China has had problems with developing its credit rating industry since the 1980s and most of the individuals who can easily access loans are privileged state owners (SOE) that have political connections thus forcing private companies to opt for informal channels when they need a loan. The Chinese credit rating agencies are responsible for rating the financial health insurance companies, banks, stocks and domestic corporate bonds thus they are very relevant to the Chinese economy as they help financial institutions understand the risk that they are getting into when they lend certain companies or individuals money depending on the credit rating (Lopatta et al., 2019). A good credit rating means that it is safe for the financial institution to give money to a certain company since they are more likely to pay it and in the agreed time as opposed to a company that has a bad credit rating. Credit ratings are not based on how a company has been performing over the past few years but on the likelihood that they will meet certain obligations within a few years thus make enough profits that will allow them to be able to pay up the money that they had borrowed to develop their company. Therefore, Scott points out that it is not easy to establish a credit rating for a company and this requires a lot of expertise which can only be reflected through consistently being accurate in credit ratings. Therefore, credit rating agencies need to be independent from the government because politicizing CRAs makes it hard to obtain the right ratings thus individuals with a bad rating might be given a good one thus increasing the risk of a financial institution if they borrow them money. Additionally, this would mean that deserving companies and individuals who actually have a good credit rating might be denied loans to develop their companies yet they are more promising on paying up the debt than some companies. The government should only develop measures to ensure that the CRAs within the country are effective enough and not politicized since the overall goal is to provide a conducive environment for entrepreneurs to be able to develop their companies which directly benefits the economy of a nation.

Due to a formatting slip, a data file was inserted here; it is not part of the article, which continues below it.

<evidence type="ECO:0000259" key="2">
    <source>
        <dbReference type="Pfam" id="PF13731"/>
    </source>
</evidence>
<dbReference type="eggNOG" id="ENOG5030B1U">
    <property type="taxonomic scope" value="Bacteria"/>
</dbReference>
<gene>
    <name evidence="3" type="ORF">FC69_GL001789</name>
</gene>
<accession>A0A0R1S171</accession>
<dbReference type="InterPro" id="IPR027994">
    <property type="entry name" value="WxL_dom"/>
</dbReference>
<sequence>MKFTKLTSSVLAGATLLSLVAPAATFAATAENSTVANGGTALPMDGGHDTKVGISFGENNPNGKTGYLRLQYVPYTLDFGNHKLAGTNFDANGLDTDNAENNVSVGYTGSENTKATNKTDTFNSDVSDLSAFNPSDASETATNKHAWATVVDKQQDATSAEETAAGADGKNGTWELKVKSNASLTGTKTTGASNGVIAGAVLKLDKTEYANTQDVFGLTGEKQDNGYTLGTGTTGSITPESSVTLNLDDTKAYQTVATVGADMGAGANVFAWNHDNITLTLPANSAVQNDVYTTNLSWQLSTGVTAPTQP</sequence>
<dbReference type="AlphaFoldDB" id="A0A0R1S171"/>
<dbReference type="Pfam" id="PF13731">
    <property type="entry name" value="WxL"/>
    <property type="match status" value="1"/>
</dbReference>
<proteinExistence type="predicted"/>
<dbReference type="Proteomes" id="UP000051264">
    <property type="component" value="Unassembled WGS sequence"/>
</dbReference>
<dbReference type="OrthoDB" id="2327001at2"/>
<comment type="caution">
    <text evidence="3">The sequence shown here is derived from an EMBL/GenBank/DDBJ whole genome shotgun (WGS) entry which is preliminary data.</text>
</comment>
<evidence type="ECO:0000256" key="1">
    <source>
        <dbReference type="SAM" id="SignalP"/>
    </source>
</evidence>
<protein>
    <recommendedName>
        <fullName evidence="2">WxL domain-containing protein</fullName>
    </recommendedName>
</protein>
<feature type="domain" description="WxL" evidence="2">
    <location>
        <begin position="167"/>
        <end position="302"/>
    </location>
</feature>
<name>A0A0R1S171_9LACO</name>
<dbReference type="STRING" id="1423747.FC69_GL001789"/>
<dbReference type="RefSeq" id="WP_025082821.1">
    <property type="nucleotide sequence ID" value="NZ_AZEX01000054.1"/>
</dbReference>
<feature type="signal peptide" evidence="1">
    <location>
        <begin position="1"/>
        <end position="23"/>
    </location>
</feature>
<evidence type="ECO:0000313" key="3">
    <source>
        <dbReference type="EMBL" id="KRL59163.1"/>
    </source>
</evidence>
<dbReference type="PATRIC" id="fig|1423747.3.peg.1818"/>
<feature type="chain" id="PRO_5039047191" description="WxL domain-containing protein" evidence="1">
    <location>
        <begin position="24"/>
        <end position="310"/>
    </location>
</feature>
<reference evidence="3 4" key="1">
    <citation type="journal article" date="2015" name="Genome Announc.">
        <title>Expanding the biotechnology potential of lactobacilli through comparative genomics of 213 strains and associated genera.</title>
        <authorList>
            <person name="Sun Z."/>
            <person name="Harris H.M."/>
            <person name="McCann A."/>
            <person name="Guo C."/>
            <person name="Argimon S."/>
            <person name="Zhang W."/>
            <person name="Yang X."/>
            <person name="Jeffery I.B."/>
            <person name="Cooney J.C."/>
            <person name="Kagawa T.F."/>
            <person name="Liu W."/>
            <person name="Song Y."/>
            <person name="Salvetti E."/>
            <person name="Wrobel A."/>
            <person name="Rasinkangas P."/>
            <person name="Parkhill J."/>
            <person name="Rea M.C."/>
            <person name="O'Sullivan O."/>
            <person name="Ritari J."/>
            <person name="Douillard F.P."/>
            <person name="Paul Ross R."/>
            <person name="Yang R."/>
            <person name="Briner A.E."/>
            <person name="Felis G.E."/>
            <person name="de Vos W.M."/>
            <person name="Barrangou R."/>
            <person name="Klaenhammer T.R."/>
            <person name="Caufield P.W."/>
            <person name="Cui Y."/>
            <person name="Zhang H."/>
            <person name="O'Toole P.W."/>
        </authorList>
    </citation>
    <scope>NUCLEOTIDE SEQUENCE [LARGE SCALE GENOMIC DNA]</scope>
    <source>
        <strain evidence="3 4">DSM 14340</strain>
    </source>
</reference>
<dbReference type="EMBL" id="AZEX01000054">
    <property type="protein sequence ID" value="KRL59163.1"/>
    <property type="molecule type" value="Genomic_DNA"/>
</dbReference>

The credit rating industry in China is heavily politicized thus making it hard for companies to obtain approval for issuing shares thus it is still hard for companies to obtain capital even though there are stock companies such as Shenzhen and Shanghai which are ready to help companies and have helped approximately 1400 companies to obtain capital. Credit rating agencies are very powerful especially in capitalist countries. Lower bond ratings issued by financial institutions and government mean that there is a higher probability of the issuer defaulting. Higher interest rates reflect a greater risk since it usually is a penalty to the issuers even though it aids in attracting potential buyers. Politicizing the credit rating industry has made the credit rating industry very powerful since the investment industry is forced to act in accordance with the ratings (Kennedy, 2008). Scott points out that even though the CRAs were originally a mimicry of the United States and transplantation has not been an easy process, they are beneficial to China as a country thus very relevant. However, if the agencies are less politicized, they are more promising that they are at the moment and they will have more benefits on the Chinese economy. States play a major role in constructing markets and the government ensuring that the credit rating agencies in China are effective enough is a duty thus they need to be more private.